During the 1960s and 1970s, social advances happened that meant Irish children could get a full second level education and a third level education if they wanted to through state aid. You could become a doctor or a lawyer if you got the marks in state exams not because of what your father worked at or where you lived. This has led to increased secularisation in Irish society plus with the child abuse scandals ( not the abuse itself even though that was dreadful but the systematic cover up by the church) which has led to a big church and state separation.
During this time the deep conservatism has changed , when I was growing up homosexuality was a bit odd now nearly every family has a gay. We have legalised same sex marriage. Individualism and creativity is applauded if you are that way inclined, there is no expectations of strict societal conformity beyond peer pressure but that is another discussion. Politics has moved away from "Who did your grandfather fight for in the civil war? - (Both sides of the Civil War had a centrist leaning)" to a more natural right/left split.
No discussion of Ireland in the second half of the 20th century would be complete without a mention of "The Troubles" in Northern Ireland (1969 - 1994) in which 3,000 people were killed and the Good Friday Agreement. Irish people of my age had been used to "Talks About Talks", "Separate Bilineal Meetings About Face To Face Meetings" but the Good Friday Agreement was signed and at the time, I am sure we gave it six months but it still holds 22 years later.
(7) The USSR (1917 -1991)
From the October Revolution of 1917 throughout the 20th century, the communist USSR had grown into one of the two world superpowers along with the USA involved in the post World War 2 "Cold War" but during the early to mid 1980s. Things began to fall apart with pro democracy drives in its East European allies and eventually in their own country, It officially ceased to exist in 1991.
While there are many symbolic moments in the collapse of the USSR and the Warsaw Pact, I think the one that stands out is the breaking down of the Berlin Wall in November 1989, when the guards were removed from the wall and members of the public broke open holes in the structure.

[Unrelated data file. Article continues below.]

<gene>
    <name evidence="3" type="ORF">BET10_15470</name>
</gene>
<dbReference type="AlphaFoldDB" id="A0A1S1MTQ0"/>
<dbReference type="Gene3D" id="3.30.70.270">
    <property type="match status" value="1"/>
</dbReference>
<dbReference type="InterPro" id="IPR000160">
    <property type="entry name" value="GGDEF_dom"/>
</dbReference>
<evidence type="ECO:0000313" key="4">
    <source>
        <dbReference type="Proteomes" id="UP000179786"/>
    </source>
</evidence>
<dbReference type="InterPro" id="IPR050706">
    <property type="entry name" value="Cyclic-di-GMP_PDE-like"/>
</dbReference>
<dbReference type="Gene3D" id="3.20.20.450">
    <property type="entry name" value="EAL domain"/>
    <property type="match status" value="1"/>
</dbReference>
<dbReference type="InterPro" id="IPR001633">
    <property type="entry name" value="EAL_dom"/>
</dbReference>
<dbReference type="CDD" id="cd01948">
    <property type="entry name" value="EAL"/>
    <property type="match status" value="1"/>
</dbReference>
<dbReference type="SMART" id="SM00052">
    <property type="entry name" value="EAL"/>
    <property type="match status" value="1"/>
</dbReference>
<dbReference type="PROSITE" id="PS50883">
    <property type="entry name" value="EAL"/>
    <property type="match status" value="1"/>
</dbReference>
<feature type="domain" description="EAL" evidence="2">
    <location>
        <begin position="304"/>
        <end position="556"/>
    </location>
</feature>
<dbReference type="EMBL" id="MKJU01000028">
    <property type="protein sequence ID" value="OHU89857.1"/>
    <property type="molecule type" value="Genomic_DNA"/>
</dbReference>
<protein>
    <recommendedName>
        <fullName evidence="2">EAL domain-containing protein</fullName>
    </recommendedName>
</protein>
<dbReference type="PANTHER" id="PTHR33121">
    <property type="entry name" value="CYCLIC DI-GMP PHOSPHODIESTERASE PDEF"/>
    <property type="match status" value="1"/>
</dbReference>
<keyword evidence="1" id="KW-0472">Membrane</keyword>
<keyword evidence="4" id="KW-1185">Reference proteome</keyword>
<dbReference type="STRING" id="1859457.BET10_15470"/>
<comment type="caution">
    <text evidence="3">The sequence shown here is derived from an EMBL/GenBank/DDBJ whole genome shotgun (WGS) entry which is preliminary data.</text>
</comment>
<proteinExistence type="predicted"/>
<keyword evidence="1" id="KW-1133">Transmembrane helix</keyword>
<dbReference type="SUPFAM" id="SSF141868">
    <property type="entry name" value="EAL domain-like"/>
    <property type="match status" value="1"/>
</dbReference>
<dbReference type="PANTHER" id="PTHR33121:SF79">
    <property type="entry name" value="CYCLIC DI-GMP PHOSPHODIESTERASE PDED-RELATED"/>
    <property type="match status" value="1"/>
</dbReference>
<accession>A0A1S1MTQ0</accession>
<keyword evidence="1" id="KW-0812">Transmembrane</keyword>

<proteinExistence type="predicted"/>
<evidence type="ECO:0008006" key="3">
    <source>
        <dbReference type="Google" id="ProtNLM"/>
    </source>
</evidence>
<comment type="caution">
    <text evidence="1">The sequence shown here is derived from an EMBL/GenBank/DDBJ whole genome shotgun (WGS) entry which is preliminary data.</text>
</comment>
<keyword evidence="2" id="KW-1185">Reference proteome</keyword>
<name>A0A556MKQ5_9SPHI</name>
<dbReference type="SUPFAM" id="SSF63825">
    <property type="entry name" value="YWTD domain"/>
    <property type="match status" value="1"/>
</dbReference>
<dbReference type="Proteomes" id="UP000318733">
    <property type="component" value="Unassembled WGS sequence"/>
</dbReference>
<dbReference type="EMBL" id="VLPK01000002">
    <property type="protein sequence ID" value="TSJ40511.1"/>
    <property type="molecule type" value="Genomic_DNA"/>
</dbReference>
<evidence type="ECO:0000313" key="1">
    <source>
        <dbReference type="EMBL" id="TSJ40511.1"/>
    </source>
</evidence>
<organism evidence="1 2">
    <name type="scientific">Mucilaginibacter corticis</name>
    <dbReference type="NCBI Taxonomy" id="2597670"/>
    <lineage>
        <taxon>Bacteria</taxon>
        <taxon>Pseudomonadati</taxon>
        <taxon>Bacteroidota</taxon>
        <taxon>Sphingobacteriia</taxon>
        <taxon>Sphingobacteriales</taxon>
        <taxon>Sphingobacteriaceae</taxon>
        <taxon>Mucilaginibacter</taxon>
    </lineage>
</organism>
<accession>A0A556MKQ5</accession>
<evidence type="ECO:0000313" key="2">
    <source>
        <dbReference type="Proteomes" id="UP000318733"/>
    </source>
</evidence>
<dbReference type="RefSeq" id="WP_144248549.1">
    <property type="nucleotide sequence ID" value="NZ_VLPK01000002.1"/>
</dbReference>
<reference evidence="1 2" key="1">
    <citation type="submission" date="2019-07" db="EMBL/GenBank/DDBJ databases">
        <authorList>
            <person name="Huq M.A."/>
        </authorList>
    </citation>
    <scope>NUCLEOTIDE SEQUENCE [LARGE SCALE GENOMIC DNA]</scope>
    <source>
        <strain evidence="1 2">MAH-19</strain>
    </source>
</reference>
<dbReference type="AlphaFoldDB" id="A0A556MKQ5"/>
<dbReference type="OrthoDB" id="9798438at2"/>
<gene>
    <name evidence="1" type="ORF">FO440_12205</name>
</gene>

(8) Nelson Mandela
Between 1948 and 1994 the system of Apartheid was in South Africa (For younger Gaggers I will provide an explanatory link https://en.wikipedia.org/wiki/Apartheid ). During the 1970s and the 1980s there was political/sporting/artistic sanctions against South Africa. During the latter years there was a lot of relaxation of the laws prior to its end in 1994. Nelson Mandela the head of the ANC was in prison for 27 years, he was released in 1990.
The first free elections were held in 1994 and he was elected President. My second image is the Rugby World Cup Final in 1995 which Nelson Mandela attended in the South African strip to promote unity which is iconic because if one sport represented White Apartheid South Africa, it was rugby. The film "Invictus" is all about this
No explanation needed. Everyone over a certain age remembers exactly where they were and what they were doing as they first heard and how they watched the events unfold. The world was in very slow motion for about two days.
(10) Nice 07/14/2016
This bit is about the rise of ISIS and terrorism. I have to put in that not every Muslim is a terrorist.
There have been an awful lot of horrible things done in ISIS's name and their perverted beliefs. It feels bad to pick one out but the occasion that really got to me was the Nice attack, I don't know just the thought it was a fireworks display and there was young families there.
I had a good time putting this list together, if you enjoyed reading it, you should try it yourself. The last two on the list have me feeling a bit glum so I am going uplifting for my last image.
Thanks for reading.
This take has been part of the #BATTLEROYALE contest.